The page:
• To further complement this, what is needed is a system that conveniently converts times across different time zones to a member's local time whenever it needs to relay time-specific information. Examples of these may be popular times of use globally and popular times of use for a particular target location or for a target candidate match converted to a member's equivalent local time.
  • What is needed is a system that allows members to select a set number of Meetings they want to have.
  • As a better alternative to invitation or events-based dating, and as an extension of real-time matching and speed dating, members may be allowed to publish Meeting times for imminent calendar dates to help create and manage dynamic hotlists that increase the anticipation and chances of being matched to someone if members times and compatibility preferences match.
  • What is needed is a system that allows matched members to interact face to face with other members for a limited period of time, without any obligation to continue the communication so that members can benefit from determining a mutual interest without unnecessary embarrassment or alternatively not experiencing any guilt by expressing rejection.
  • What is needed is a system that does not allow interruptions or interactions with previously matched members, members in their system contact list or other members, while a member is having an electronic Meeting with a new matched member, within the same system environment.
  • SUMMARY OF THE INVENTION
  • Embodiments of the present invention include methods and systems for an electronic Meeting system to utilize a consecutive succession of audio video Meet Sessions that occur in set blocks of time continuously 24 hours a day, 7 days a week, world-wide across all time zones. One embodiment of the present invention includes an unlimited number of Members to be simultaneously matched real-time to other Members, using varied matching preferences, for a series of short Meetings to interact one on one for a fixed period of time in a controlled Meeting environment. One embodiment of the present invention includes a live Countdown Clock Display to visually communicate and present to Members a Check-in Process that is always available for Meeting allowing for a spontaneous use of the system.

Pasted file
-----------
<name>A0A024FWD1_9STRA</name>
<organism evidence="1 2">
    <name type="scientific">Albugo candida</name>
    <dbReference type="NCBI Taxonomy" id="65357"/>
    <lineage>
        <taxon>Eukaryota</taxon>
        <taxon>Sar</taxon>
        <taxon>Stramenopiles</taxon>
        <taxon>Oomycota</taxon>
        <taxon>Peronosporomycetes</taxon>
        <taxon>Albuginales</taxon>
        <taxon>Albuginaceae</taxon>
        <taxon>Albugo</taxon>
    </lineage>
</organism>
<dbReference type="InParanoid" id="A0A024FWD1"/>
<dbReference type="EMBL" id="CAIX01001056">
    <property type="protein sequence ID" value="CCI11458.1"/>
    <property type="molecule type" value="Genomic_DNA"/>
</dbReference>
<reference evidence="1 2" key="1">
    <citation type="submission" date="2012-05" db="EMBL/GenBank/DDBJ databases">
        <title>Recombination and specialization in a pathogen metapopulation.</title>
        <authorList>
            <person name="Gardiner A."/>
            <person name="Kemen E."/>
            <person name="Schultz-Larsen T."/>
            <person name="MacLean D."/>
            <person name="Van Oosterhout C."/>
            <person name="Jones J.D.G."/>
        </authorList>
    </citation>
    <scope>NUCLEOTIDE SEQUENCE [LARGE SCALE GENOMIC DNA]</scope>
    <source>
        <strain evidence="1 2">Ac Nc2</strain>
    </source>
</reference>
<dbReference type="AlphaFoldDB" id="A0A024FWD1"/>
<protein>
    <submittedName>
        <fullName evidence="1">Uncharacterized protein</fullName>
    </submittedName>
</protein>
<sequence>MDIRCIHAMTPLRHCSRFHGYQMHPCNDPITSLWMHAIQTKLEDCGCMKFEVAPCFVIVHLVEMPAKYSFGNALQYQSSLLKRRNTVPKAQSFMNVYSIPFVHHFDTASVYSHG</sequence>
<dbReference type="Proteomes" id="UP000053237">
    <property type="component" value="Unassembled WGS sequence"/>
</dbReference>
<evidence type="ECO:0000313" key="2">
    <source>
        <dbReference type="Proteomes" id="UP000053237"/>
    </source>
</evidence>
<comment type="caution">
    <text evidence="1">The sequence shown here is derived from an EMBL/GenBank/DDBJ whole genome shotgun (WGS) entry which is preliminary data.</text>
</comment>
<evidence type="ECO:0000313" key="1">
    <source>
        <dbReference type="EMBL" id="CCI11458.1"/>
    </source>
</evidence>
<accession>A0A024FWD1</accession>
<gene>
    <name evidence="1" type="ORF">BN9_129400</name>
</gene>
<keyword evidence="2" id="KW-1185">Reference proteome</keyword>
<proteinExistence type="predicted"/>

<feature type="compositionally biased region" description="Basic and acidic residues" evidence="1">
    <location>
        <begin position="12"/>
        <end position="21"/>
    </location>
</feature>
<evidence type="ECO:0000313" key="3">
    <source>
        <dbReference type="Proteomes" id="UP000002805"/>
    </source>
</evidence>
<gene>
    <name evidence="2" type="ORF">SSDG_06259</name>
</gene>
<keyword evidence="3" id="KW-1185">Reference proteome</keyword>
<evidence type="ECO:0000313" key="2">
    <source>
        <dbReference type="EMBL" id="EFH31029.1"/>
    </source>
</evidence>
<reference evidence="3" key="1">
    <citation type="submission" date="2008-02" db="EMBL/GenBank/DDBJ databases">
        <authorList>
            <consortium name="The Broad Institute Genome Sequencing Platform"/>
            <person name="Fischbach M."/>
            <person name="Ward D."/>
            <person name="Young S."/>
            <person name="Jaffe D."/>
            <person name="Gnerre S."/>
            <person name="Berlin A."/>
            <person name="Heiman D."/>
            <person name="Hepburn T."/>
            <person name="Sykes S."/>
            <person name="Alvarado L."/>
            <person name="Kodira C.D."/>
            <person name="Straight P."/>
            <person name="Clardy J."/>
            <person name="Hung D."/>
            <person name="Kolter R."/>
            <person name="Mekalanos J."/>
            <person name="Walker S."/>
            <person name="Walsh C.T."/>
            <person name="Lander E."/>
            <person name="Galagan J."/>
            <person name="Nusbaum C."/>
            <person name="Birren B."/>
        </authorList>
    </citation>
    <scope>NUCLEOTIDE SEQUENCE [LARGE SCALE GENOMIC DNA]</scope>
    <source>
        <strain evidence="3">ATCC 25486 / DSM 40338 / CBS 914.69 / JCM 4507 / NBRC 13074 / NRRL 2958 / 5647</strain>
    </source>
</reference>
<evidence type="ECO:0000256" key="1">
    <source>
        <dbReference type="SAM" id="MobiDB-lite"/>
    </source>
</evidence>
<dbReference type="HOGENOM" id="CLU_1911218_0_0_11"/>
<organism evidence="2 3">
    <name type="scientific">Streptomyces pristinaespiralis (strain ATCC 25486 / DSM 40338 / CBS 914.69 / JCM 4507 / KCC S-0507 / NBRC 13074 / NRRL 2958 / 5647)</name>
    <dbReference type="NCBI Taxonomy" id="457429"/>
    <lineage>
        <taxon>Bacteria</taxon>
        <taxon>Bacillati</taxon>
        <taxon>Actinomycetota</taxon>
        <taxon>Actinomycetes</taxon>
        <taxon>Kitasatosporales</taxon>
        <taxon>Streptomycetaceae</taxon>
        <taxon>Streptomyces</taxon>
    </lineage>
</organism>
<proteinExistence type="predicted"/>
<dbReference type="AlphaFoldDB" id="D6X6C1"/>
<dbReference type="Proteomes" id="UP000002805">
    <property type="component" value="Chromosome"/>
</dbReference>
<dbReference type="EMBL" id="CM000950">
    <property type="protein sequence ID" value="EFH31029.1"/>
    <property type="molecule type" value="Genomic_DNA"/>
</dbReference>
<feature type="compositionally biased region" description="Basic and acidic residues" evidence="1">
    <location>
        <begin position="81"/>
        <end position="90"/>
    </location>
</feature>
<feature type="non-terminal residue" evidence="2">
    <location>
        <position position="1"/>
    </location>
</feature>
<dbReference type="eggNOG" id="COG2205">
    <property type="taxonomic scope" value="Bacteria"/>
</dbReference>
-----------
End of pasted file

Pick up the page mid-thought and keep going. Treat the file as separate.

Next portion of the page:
• BRIEF DESCRIPTION OF THE DRAWINGS
  • The accompanying drawings, which are incorporated herein and form a part of the specification, illustrate the present invention and, together with the description, further serve to explain the principles of the invention and to enable a person skilled in the pertinent art to make and use the invention.
  • FIG. 1 illustrates the Timer Device 100 synchronization of the present invention;
  • FIG. 2 is a flow diagram illustrating the Check-in Process 300 of the present invention;
  • FIG. 3 is a flow diagram illustrating the Matching Process 402 of the present invention;
  • FIG. 4 is a flow diagram illustrating the Meeting Process 110 and an example of four Meeting Sessions 312 of the present invention;
  • FIG. 5 is a flow diagram illustrating the Review and Confirm Process 428 of the present invention;
  • FIG. 6 illustrates parts of the Meeting Console 600 and example of a Meeting 412 in Progress of the present invention;
  • FIG. 7 illustrates parts of the Meeting Console 600 and an example of a Voting Interval 414 in Progress of the present invention;
  • FIG. 8 illustrates parts of the Meeting Console 600 and an example of the Review and Confirm Process 428 of the present invention;
  • FIG. 9 illustrates parts of the Members Results Area Panel 900and an example of a dynamic panel of Successful Meeting Results 906 of the present invention;
  • FIG. 10 illustrates parts of an example Interactive Statistics Display 104 of the present invention and also shows an example processing flow that can be used to populate it; and
  • FIG. 11 is a high level block diagram illustrating the IT environment of the present invention.
  • DETAILED DESCRIPTION OF THE INVENTION